I am mum to an 8-month-old boy. He loves his bath and paddling pool. Is it safe to put him in a baby pool (in his bath seat, of course)? I am worried about the effect of chlorine—both when swallowed and when it inevitably gets into his eyes. Pools in Karachi are filtered with chlorine water and I find it affects adult eyes (mild stinging). Please advise if and at what age contact with chlorine is suitable for young infants.
Submitted by Fareshteh in Karachi
A:Karen Sokal-Gutierrez, M.D., M.P.H.
Fareshteh, it’s great that your baby loves to play in water. Many babies enjoy the feel of water on their skin, kicking their arms and legs and splashing around, and cooling off in warm weather. As you’ve mentioned, though, it’s crucial that you keep your baby safe. Here are some good precautions to take in the bath and the pool:
- Protect your baby from drowning. Babies can drown in as little as an inch of water. Although the bath seat may seem safe, it can slip and your baby can fall under the water. So be sure you always hold him when he’s in the water.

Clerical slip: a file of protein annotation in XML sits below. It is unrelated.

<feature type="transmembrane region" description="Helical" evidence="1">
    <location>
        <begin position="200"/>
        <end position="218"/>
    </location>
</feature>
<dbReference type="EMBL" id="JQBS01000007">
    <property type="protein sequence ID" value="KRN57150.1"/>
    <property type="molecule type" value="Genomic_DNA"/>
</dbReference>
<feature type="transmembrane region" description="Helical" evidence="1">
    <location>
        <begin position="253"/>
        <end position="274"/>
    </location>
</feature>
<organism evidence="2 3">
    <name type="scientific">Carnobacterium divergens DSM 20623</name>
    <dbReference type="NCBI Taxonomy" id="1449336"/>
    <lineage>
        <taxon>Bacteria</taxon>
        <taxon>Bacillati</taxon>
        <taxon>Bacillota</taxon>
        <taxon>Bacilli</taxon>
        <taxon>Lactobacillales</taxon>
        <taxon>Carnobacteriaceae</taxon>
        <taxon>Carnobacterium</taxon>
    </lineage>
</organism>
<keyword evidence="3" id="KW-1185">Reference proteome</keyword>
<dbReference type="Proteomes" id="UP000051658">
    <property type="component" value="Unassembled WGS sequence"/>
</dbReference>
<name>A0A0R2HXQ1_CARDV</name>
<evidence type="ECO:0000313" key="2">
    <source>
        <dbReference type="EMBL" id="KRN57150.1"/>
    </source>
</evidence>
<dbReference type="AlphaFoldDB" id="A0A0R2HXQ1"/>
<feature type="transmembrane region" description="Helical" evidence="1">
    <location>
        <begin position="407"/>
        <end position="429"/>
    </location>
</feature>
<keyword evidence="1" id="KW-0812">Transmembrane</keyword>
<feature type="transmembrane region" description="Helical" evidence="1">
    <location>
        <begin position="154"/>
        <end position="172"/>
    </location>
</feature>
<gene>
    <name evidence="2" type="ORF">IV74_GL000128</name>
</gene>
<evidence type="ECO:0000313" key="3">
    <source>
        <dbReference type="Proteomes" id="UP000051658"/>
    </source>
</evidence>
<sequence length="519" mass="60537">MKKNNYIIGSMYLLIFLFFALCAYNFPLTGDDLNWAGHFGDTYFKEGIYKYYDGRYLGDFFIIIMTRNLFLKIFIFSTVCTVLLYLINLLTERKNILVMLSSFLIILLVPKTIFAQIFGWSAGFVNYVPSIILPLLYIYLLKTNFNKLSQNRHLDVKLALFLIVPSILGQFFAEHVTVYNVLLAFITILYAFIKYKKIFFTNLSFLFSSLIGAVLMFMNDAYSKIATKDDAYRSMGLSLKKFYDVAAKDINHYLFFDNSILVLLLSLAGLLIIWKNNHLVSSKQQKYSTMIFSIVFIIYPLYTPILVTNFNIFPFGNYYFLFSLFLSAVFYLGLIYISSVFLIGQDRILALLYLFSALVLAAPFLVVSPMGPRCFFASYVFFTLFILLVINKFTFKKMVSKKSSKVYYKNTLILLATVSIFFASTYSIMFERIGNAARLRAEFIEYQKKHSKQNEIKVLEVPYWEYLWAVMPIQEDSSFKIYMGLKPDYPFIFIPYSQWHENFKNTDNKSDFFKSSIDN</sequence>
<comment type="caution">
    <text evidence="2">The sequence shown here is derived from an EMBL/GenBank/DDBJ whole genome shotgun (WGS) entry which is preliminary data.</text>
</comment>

- Avoid spreading germs. Children’s wading pools and swimming pools can spread bacteria, parasites, and viruses that can cause vomiting, diarrhea, and sometimes more severe illnesses. Babies who are in nappys commonly spread germs that are carried in their feces. And since babies’ immune systems are less mature, they’re more susceptible to getting sick from the germs. Chlorine is added to the water to reduce the germs—it is considered safe in small amounts (it’s even put in public drinking water), but it’s not always effective at killing all the germs, and it stings when it gets in our eyes. If you take your baby to a wading or swimming pool, take the following precautions to avoid illness and discomfort:
- Keep your baby’s face out of the water so he doesn’t swallow water and get chlorine in his eyes.
- After bathing in the pool, rinse him off with soap and water.
- Consider having your baby play in his own wading pool or basin with fresh water. Or let him play in a sprinkler, hose, or spray of water. These are safer than taking your baby to a public pool because you can avoid the problem of germs and chlorine.